1. “Science is the only way to acquire knowledge”. This could have allowed discussion of alternative methods of knowledge-acquisition and whether they are, philosophically speaking, as valid as science. What gives science its higher position, if anything? The work of Paul Feyerabend would be a good reference here. Shouldn’t we be open to mad approaches to knowledge acquisition if they produce information that is useful? Even religious approaches?
  2. “The empirical method is infallible”. This could have allowed discussion of some of the challenges to empiricism. In particular, the work of Thomas Kuhn (which Dr Bellenis sadly misused horribly in the question and answer session: paradigm shifts are fundamental changes in the building blocks of science, not a change from one theory to another. [Incidentally, Kuhn is poison for most skeptics, who do seem to prefer the idea of a linear progression towards perfect knowledge. I do wonder why he’s so popular with them]), which suggests that science can be very bad at analysing evidence fairly, especially when it contradicts the major theories of the day. Conflicting theories often don’t get a fair assessment until there are so many holes in traditional science that it becomes untenable. Doesn’t this mean that scientists should be more receptive to radical, unconventional theories today?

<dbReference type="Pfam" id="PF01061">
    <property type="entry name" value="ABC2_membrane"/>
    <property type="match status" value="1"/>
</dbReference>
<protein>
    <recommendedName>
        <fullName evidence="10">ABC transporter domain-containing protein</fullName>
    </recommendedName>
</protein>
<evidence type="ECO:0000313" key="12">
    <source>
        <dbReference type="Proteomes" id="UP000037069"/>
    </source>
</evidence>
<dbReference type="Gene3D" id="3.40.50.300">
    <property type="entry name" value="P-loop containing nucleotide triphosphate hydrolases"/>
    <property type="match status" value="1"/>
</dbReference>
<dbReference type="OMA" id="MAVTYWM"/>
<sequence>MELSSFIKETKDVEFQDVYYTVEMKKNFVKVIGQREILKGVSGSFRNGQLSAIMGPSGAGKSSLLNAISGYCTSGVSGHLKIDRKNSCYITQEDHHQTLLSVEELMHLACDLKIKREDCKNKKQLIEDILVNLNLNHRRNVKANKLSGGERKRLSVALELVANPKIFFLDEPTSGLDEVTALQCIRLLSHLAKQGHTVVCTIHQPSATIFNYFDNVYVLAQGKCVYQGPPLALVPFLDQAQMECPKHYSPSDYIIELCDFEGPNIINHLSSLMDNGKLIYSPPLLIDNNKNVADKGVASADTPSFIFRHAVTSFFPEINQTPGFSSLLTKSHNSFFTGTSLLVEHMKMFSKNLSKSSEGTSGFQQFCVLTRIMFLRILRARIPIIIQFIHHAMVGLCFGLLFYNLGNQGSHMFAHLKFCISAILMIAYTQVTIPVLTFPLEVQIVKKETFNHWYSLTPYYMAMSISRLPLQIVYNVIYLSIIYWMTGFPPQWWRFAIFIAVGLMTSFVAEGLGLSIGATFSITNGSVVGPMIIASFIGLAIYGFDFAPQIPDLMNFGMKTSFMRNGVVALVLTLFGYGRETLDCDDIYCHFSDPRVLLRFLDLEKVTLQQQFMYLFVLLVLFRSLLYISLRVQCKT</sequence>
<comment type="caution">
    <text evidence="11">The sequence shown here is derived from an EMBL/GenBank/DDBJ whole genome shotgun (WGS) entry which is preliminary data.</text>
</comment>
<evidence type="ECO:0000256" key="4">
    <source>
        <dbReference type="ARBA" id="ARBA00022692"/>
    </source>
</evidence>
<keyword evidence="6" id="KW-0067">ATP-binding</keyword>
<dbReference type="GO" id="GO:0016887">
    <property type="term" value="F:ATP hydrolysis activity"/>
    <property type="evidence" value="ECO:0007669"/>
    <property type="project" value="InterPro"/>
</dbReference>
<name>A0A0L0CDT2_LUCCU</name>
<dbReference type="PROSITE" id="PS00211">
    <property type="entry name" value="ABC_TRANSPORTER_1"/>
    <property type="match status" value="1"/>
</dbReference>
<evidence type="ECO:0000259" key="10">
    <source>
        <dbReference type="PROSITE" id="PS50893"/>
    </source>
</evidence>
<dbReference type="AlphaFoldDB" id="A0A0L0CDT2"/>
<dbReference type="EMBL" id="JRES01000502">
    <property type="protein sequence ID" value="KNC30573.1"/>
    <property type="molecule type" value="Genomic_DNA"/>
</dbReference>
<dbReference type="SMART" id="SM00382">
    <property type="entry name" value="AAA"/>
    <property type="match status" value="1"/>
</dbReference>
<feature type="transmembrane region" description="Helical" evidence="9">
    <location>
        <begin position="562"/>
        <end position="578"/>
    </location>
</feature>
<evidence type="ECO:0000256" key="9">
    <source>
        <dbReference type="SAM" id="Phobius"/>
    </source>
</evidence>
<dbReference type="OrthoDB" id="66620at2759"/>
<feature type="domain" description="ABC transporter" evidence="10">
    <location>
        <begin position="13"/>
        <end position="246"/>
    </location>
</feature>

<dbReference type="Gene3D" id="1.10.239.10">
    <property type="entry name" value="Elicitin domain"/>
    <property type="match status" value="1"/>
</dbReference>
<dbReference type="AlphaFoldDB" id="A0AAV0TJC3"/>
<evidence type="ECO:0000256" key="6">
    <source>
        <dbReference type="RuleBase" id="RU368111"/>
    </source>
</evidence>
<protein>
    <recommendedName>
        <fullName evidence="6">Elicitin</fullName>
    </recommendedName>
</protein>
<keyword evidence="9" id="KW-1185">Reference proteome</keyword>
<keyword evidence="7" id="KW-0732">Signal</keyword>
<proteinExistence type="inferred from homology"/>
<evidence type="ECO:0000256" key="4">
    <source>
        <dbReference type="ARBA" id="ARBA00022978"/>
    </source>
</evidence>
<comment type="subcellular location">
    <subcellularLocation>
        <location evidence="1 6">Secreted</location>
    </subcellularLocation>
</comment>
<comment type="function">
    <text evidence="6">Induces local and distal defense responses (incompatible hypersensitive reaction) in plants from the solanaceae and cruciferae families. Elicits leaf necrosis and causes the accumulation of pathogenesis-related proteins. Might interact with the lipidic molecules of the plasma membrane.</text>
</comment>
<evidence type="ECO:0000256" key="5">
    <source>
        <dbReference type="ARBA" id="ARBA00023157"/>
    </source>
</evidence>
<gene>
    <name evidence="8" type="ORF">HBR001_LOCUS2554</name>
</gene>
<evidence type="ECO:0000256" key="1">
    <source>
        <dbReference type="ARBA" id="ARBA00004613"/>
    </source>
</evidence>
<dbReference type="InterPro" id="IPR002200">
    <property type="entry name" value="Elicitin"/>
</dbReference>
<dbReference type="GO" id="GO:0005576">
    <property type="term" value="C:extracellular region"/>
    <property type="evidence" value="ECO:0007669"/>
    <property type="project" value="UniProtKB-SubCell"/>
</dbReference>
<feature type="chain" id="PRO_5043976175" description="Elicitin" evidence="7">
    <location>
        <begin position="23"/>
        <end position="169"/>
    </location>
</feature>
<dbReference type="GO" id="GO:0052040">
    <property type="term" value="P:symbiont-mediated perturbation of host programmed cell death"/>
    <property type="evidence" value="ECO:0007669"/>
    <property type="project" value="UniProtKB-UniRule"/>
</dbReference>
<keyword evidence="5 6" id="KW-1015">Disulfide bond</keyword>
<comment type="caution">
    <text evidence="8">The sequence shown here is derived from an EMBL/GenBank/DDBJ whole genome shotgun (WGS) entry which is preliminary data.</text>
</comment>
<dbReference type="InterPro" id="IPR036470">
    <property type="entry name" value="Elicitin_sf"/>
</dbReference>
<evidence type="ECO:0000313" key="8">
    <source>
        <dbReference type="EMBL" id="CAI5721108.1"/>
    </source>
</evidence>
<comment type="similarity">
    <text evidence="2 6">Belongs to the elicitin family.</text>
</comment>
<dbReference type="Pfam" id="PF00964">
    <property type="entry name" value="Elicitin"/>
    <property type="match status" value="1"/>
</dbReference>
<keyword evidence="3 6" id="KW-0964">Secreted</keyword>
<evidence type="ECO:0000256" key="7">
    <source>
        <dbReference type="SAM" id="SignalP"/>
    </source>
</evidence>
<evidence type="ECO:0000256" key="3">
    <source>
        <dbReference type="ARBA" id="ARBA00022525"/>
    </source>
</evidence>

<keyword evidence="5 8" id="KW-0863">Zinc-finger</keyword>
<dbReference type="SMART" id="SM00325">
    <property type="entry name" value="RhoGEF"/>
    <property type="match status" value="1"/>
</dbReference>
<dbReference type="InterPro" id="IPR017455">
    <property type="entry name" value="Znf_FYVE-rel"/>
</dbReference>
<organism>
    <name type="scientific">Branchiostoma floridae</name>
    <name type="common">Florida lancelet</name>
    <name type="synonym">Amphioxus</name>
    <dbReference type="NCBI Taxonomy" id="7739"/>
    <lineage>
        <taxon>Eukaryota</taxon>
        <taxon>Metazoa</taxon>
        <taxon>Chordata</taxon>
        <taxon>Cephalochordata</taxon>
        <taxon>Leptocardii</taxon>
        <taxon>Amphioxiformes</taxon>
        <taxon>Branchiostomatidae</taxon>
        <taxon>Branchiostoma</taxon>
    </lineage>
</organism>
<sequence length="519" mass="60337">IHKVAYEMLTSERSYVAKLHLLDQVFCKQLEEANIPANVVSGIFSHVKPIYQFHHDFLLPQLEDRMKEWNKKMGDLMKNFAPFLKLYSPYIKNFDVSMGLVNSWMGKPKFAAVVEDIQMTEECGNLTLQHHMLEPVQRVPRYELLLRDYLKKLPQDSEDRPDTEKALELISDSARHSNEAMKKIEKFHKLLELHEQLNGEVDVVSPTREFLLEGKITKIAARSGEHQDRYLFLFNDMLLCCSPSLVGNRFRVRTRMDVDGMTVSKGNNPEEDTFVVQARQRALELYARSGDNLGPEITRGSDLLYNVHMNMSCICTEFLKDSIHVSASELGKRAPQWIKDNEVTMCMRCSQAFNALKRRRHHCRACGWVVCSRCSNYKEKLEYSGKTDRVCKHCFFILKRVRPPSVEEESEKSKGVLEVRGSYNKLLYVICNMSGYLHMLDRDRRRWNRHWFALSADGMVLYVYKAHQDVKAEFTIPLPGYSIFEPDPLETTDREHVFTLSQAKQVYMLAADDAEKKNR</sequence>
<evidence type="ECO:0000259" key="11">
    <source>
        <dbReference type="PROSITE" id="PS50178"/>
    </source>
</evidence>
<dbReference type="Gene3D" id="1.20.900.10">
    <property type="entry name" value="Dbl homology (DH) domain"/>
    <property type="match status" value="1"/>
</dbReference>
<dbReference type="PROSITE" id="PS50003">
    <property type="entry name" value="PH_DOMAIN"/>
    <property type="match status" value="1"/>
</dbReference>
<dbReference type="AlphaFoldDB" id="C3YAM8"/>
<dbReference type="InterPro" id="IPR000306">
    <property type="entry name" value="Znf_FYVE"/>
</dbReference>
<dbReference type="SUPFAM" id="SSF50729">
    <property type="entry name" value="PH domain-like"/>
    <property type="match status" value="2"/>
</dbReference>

3. “Only those things that can be replicated using the scientific method shall be considered true”. This could have allowed discussion of logical positivism, which seems to curry favour with some more radical skeptics today, even though the theory has fallen into disrepute in modern philosophy. But what can replace it? What are the implications for science?

Now it’s been some 20 years since I studied philosophy of science, so I’m a bit rusty, I know. But, in my view, this would have provided a much more stimulating framework for discussion of the relationship between science and philosophy than Dr Bellenis’s rather incoherent presentation. Ultimately science doesn’t need philosophy, just as it doesn’t need history or politics. But it’s much, much stronger for taking account of it.